AbstractWith the availability of Robert N. Bellah’s original draft of his first published essay on civil religion, it is possible to gain new insight into the development of this key concept in the sociology of religion, political sociology, and related fields. Discussion begins with a comparison of the ways in which the two versions of the essay present the concept of civil religion. The draft provides a broad and insightful discussion of the nature of American religion before focusing specifically on civil religion, while the published essay begins almost immediately with illustrations of the civil religion, leaving the broader analysis of religion in Twentieth century America largely implicit, but providing more detail on the deep connections of the civil religion to American historical experience. Emphasis is then given to the Weberian as well as Durkheimian qualities of Bellah’s concept of civil religion. Among these qualities is the attention in each of Bellah’s discussions to the “discontents” of American civil religious beliefs and commitments. The various analyses of such discontents in several of Bellah’s writings on civil religion are briefly summarized.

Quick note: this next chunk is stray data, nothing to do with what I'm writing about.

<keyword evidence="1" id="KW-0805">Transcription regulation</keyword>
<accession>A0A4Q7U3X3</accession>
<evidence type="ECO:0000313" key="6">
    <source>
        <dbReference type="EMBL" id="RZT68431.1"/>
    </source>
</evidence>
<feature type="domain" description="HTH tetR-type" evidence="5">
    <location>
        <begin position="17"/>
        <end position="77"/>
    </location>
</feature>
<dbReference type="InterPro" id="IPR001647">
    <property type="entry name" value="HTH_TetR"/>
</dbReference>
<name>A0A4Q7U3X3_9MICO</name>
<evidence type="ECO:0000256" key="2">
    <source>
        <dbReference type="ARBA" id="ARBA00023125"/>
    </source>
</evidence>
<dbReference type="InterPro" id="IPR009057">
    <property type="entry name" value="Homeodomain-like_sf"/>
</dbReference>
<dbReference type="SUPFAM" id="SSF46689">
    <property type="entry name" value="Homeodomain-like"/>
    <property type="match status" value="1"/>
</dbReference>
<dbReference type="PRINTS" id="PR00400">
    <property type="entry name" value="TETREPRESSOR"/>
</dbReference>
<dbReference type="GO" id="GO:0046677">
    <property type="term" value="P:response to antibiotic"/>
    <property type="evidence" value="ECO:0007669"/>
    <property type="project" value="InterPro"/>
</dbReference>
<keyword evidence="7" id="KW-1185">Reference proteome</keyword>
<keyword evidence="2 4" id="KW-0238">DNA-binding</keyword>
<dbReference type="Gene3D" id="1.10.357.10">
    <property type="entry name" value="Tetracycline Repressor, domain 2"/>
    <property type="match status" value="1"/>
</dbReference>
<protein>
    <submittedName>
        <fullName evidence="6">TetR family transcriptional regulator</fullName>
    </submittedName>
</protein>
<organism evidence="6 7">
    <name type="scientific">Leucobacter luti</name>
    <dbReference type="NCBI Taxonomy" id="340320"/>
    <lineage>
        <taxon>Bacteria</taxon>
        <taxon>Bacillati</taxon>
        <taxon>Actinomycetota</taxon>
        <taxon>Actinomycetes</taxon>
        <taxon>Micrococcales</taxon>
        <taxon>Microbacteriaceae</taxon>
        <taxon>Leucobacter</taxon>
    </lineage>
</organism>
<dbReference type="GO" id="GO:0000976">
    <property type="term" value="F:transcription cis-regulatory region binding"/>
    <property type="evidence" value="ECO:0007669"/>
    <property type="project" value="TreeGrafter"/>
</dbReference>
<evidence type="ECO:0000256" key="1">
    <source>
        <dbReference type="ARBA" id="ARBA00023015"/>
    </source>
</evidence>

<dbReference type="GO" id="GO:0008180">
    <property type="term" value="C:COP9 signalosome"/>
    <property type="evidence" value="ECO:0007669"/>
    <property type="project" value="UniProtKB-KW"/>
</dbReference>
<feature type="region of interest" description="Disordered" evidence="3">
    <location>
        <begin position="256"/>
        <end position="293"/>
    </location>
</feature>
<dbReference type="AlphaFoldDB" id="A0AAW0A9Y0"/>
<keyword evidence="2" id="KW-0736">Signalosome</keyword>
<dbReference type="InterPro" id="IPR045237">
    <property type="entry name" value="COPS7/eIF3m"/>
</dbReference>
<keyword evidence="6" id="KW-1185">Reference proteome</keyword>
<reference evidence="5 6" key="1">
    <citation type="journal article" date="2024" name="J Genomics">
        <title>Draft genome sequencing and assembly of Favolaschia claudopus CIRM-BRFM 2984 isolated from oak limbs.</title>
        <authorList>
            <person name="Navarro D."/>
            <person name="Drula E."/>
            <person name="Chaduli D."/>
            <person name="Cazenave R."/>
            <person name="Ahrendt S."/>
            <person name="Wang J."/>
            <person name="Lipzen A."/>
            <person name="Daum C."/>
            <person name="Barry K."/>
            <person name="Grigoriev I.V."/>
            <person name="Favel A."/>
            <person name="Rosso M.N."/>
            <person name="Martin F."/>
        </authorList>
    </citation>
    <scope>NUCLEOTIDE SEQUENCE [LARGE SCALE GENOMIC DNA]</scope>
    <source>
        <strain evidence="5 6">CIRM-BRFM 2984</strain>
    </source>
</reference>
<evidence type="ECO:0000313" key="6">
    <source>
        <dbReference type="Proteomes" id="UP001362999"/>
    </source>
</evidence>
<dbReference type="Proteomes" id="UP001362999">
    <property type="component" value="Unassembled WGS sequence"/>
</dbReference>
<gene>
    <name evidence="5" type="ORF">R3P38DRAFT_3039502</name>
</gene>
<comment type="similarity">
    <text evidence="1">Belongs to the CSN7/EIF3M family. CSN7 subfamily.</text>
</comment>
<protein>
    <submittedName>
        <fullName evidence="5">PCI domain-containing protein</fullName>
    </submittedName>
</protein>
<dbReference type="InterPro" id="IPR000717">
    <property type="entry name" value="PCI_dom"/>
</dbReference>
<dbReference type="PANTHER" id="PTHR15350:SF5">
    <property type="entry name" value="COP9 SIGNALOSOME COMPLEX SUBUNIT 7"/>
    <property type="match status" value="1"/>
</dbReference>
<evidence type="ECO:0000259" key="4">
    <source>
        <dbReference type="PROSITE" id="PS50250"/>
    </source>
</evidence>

Keywords: Civil religion, ascetic Protestantism, tradition, modernity, morality.